Fears of financial dependence on the increasingly shaky US economy have pushed Canadian leaders to broaden their business ties.
Yet, as Prime Minister Stephen Harper (centre) signed a free trade agreement with Honduran President Porfirio Lobo (back) in mid-August, critics pointed to the country’s rampant corruption, drug cartel presence and poor human rights record. Harper shrugged off these risks, saying he’s focused on expanding Canada’s “long history of bilateral relations” with Honduras.
Expanding the paltry CAD$190m/€135m in trade should not be hard for Canada in a region full of resources and potential labour. For Honduras, this marks a rare chance to spur the 2.8 per cent growth rate and stimulate an economy with high unemployment where more than one third of the population lives on less than $2 a day. With Harper’s sights reportedly on similar deals with equally troubled neighbours El Salvador, Guatemala and Nicaragua, greater ties with violent Central America could offer Canadian investors peace of mind from America’s economic woes.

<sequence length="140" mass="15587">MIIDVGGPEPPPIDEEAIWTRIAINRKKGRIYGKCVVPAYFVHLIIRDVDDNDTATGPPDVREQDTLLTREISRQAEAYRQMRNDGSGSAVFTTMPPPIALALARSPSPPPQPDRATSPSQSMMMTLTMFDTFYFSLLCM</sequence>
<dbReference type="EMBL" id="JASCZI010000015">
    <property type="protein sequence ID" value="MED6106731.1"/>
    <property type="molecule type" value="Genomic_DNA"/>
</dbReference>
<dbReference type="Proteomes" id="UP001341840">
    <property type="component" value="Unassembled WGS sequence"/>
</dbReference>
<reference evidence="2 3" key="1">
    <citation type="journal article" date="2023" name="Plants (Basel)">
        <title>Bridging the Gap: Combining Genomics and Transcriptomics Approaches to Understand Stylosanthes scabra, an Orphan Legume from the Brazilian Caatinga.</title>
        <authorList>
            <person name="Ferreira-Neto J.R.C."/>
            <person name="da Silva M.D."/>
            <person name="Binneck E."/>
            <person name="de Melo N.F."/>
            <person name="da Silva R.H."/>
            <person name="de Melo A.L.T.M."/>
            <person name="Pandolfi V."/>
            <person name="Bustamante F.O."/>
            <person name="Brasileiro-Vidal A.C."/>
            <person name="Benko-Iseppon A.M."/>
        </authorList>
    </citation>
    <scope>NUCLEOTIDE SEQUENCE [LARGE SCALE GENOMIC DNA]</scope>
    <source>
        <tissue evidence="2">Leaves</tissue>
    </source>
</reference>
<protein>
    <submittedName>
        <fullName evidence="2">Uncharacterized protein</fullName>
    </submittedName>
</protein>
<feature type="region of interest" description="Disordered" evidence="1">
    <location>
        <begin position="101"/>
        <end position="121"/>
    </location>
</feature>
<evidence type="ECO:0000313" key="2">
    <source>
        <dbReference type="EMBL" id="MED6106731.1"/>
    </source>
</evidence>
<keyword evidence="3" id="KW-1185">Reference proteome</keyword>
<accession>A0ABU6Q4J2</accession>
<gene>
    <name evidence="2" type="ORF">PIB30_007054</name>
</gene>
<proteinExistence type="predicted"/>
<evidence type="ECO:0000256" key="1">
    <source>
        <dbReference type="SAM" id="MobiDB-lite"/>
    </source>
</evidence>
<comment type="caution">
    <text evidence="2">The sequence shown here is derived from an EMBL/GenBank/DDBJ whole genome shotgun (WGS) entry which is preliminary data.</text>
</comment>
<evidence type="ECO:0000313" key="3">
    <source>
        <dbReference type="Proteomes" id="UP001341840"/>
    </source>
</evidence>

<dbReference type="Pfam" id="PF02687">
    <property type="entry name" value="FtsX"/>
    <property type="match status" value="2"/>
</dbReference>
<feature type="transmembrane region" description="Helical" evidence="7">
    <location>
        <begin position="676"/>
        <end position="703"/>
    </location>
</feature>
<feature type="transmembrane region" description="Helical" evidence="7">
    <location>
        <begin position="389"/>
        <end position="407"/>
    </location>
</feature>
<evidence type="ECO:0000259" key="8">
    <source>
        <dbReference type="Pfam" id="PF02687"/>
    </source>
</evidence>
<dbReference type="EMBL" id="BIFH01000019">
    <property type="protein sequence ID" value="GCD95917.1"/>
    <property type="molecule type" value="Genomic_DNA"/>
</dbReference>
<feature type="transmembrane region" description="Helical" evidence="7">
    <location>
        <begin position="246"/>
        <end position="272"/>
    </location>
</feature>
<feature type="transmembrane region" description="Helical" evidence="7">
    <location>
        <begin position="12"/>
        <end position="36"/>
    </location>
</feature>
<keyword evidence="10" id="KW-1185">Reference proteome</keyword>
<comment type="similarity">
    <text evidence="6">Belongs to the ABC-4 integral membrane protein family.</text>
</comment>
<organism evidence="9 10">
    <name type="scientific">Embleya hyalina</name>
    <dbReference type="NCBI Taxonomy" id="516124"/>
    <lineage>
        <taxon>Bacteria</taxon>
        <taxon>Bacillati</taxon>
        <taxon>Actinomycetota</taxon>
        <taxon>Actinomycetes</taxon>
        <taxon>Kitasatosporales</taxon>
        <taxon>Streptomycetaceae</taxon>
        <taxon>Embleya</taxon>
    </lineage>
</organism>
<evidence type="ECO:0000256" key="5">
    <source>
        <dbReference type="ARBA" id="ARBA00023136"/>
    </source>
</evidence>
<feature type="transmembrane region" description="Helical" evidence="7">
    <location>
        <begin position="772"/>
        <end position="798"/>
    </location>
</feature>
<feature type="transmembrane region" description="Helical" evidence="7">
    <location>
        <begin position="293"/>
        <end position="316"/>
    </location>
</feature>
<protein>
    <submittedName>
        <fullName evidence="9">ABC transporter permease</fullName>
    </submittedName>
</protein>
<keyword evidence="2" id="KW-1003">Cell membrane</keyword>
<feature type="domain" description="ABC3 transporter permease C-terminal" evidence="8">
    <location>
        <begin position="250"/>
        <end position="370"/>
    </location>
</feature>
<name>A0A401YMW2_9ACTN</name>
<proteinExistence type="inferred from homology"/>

Such investment comes with risks. El Salvador’s murder rate is second in the world and growth has stagnated. Of course, Nicaragua remains the least developed of the four, offering either headache, or opportunity. Although encroaching Mexican cartels don’t sweeten business in Guatemala, as the largest economy in the region, Harper will likely keep weighing options.
British department stores Harvey Nichols and Harrods have lobbied the government to ease visa restrictions on Chinese tourists. A study by Ledbury Research for Walpole says UK luxury brands are set to grow by 57 per cent to £9bn (€10.3bn) over the next five years.
In Silicon Valley, the future of food retail has landed in the form of a grilled cheese sandwich. The Melt was founded by Jonathan Kaplan, who created the Flip video camera. (It was sold to Cisco in 2009 for €428m). His first outlet opened in San Francisco’s business district in August, after venture capitalists were said to have invested around €7.2m, and Kaplan plans to open 500 restaurants across the US by 2015.
Customers order online and receive a code, which they scan in the restaurant. Their freshly made sandwich is then ready within minutes. As for the fare, “A simple, affordable meal like grilled cheese is an easy way to make people happy,” says Kaplan. There are five varieties of sandwich on offer, such as The Italian Job, made on a specially designed toaster from Swedish firm Electrolux.